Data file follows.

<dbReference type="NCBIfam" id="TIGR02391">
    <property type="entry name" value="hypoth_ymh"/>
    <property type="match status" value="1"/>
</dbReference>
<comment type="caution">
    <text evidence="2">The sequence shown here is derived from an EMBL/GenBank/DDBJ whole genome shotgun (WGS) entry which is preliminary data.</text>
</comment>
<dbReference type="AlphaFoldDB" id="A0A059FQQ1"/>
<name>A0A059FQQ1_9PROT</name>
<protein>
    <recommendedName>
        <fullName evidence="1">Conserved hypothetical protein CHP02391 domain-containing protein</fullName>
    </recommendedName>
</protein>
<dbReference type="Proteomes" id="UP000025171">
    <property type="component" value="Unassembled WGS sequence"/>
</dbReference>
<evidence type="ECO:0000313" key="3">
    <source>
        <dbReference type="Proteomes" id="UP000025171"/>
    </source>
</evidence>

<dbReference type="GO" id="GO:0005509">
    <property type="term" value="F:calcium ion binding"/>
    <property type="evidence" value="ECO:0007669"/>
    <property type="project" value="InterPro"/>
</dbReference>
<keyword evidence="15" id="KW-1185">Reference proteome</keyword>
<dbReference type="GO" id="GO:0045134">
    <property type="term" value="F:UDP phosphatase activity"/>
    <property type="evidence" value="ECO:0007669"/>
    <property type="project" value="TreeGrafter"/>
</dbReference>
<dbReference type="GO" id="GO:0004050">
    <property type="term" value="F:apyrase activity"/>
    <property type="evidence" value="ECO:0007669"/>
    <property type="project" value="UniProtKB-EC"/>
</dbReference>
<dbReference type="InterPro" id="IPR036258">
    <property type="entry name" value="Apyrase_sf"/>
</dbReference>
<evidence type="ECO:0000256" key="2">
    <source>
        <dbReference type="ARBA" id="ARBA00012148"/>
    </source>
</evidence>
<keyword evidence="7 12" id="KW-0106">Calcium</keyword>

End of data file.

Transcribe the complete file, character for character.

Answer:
<dbReference type="NCBIfam" id="TIGR02391">
    <property type="entry name" value="hypoth_ymh"/>
    <property type="match status" value="1"/>
</dbReference>
<comment type="caution">
    <text evidence="2">The sequence shown here is derived from an EMBL/GenBank/DDBJ whole genome shotgun (WGS) entry which is preliminary data.</text>
</comment>
<dbReference type="AlphaFoldDB" id="A0A059FQQ1"/>
<name>A0A059FQQ1_9PROT</name>
<protein>
    <recommendedName>
        <fullName evidence="1">Conserved hypothetical protein CHP02391 domain-containing protein</fullName>
    </recommendedName>
</protein>
<dbReference type="Proteomes" id="UP000025171">
    <property type="component" value="Unassembled WGS sequence"/>
</dbReference>
<evidence type="ECO:0000313" key="3">
    <source>
        <dbReference type="Proteomes" id="UP000025171"/>
    </source>
</evidence>

<dbReference type="GO" id="GO:0005509">
    <property type="term" value="F:calcium ion binding"/>
    <property type="evidence" value="ECO:0007669"/>
    <property type="project" value="InterPro"/>
</dbReference>
<keyword evidence="15" id="KW-1185">Reference proteome</keyword>
<dbReference type="GO" id="GO:0045134">
    <property type="term" value="F:UDP phosphatase activity"/>
    <property type="evidence" value="ECO:0007669"/>
    <property type="project" value="TreeGrafter"/>
</dbReference>
<dbReference type="GO" id="GO:0004050">
    <property type="term" value="F:apyrase activity"/>
    <property type="evidence" value="ECO:0007669"/>
    <property type="project" value="UniProtKB-EC"/>
</dbReference>
<dbReference type="InterPro" id="IPR036258">
    <property type="entry name" value="Apyrase_sf"/>
</dbReference>
<evidence type="ECO:0000256" key="2">
    <source>
        <dbReference type="ARBA" id="ARBA00012148"/>
    </source>
</evidence>
<keyword evidence="7 12" id="KW-0106">Calcium</keyword>